$200 million in housing money approved after vote-a-rama drama in South Dakota legislature
Sioux Falls could see up to $30 million in grants and loans for infrastructure to encourage workforce expansion. Proposal only needs signature of Gov. Kristi Noem.
PIERRE, S.D. — Gov. Kristi Noem is set to receive her first opportunity for a major signature this legislative session. It didn't come without a fight.
Despite outspoken opposition from the conservative wing of the House Republican caucus, an unexpected delay and a plethora of proposed amendments, Senate Bill 41, the $200 million in grants for helping municipalities develop housing infrastructure, passed the House 54-16 on Jan. 23.
“Our priority in the House is to get this done,” House Majority Leader Will Mortenson, of Pierre, said before the vote. “We’ve made it a priority so far, we've been talking to our caucus about it literally since day one. And so we're gonna get it down to the governor quickly.”
The bill, supported by nearly every interest group in the state related to business or local government, passed the Senate on Jan. 12 and emerged from a House committee earlier this week on Jan. 17, both times with little resistance.
Backers of the bill say the money is needed to supplement private developers in their bid to build adequate housing in the rapidly growing state. Due to the successful two-thirds majority in both chambers, the money will be available for processing municipal applications upon Noem’s signature, which had been a central goal for proponents.
“Every community you go through in South Dakota, workforce is the number one issue and really, it is a serious challenge,” Senate Majority Leader Casey Crabtree, of Madison, said during a press conference with Republican leadership on Jan. 18. “If we don't get serious about tackling this, our economy is going to shrink. Things are going to change around here.”
The idea for grants and loans dedicated to constructing housing infrastructure such as sewers, streetlights and roads took a total of almost three years; while similar legislation passed last session, it was held up in administrative limbo as the South Dakota Housing Development Authority awaited “clarification” from the legislature.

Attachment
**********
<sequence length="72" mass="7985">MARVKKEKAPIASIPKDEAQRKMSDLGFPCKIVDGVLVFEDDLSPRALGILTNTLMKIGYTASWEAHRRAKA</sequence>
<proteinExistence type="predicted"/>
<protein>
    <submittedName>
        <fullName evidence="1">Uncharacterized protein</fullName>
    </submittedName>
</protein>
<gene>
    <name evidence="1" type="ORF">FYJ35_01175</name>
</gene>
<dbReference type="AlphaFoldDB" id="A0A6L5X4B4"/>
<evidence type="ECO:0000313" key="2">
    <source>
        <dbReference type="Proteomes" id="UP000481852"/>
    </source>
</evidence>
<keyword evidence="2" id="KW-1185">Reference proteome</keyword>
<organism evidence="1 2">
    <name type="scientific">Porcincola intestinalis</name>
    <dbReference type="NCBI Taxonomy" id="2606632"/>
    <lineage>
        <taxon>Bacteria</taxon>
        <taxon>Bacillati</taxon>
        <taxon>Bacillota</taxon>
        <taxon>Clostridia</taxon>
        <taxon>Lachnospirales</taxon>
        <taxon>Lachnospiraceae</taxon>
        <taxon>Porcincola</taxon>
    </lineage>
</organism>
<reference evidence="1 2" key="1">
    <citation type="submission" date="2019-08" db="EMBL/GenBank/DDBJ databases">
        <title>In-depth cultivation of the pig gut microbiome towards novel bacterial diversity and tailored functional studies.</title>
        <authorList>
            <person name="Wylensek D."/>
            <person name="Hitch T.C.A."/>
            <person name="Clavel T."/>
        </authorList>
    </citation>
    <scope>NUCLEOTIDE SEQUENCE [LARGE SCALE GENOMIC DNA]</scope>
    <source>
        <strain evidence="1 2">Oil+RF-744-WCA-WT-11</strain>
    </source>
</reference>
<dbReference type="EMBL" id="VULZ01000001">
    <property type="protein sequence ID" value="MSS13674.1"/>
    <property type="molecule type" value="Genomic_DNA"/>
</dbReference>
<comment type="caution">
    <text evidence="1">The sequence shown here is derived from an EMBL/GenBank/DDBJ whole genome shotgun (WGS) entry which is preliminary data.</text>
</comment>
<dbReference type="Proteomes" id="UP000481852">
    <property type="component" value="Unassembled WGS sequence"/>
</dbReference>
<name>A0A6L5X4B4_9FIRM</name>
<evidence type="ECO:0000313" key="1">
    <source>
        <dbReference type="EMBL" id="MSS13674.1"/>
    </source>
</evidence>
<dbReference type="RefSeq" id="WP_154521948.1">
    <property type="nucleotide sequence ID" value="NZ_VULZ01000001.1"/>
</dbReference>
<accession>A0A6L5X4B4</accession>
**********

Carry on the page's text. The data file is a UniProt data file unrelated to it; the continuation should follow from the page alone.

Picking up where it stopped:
Rep. Jon Hansen, an opponent of the bill, framed this wait as proof that the state’s housing market could do without the planned government infusion, as South Dakota had posted one of the nation’s fastest-growing housing markets over that time period.
“Even after that, it's still being claimed that there's a crisis that needs to be addressed,” Hansen said. “Now inflation has led to higher burdens on the housing market. Well, what led to the inflation? Big government spending. And what's the proposed solution here? More big government spending."
Another concern of the opposition was the potential for these dollars to further squeeze supplies of labor and materials that have been significantly increasing construction costs.
“If we release this money, the homes still need to be built, which is a need that our own home builders are already accomplishing,” Rep. Julie Auch, of Yankton, said during debate on Jan. 20. “The homebuilders I visit with are concerned that these $150 million dollars are going to be spent by a few large investors and small hometown home builders will run into supply issues.”